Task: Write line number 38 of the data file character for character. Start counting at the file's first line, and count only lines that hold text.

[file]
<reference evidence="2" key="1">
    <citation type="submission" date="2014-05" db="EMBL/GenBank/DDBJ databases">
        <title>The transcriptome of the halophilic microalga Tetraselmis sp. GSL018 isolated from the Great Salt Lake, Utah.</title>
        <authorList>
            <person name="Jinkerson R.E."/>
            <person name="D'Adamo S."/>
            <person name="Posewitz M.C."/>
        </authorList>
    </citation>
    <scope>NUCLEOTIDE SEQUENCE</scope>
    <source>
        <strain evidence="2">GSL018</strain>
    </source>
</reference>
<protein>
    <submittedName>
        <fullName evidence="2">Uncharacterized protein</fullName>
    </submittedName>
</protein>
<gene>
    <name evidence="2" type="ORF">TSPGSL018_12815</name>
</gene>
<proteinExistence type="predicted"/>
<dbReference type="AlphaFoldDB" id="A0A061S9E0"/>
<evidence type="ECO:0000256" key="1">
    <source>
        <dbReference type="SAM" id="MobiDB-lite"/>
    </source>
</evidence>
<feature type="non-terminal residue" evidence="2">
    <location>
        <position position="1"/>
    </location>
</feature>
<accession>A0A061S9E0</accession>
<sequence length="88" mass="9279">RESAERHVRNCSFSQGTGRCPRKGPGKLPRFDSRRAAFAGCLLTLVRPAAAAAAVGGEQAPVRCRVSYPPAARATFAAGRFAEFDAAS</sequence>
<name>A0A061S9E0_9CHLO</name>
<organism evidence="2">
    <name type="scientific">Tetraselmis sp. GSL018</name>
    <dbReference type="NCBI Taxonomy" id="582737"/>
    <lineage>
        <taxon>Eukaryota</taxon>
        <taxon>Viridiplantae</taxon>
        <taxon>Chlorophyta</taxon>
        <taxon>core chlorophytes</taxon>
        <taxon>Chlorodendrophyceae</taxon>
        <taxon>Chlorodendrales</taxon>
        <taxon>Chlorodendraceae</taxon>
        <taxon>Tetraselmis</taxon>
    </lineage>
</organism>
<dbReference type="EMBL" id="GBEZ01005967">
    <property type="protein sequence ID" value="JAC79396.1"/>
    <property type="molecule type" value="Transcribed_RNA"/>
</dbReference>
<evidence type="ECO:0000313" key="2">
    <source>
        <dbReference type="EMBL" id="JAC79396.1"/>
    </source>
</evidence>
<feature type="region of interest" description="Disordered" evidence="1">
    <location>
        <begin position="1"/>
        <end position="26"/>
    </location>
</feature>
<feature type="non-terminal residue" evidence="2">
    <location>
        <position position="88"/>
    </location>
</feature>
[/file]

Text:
<organism evidence="2">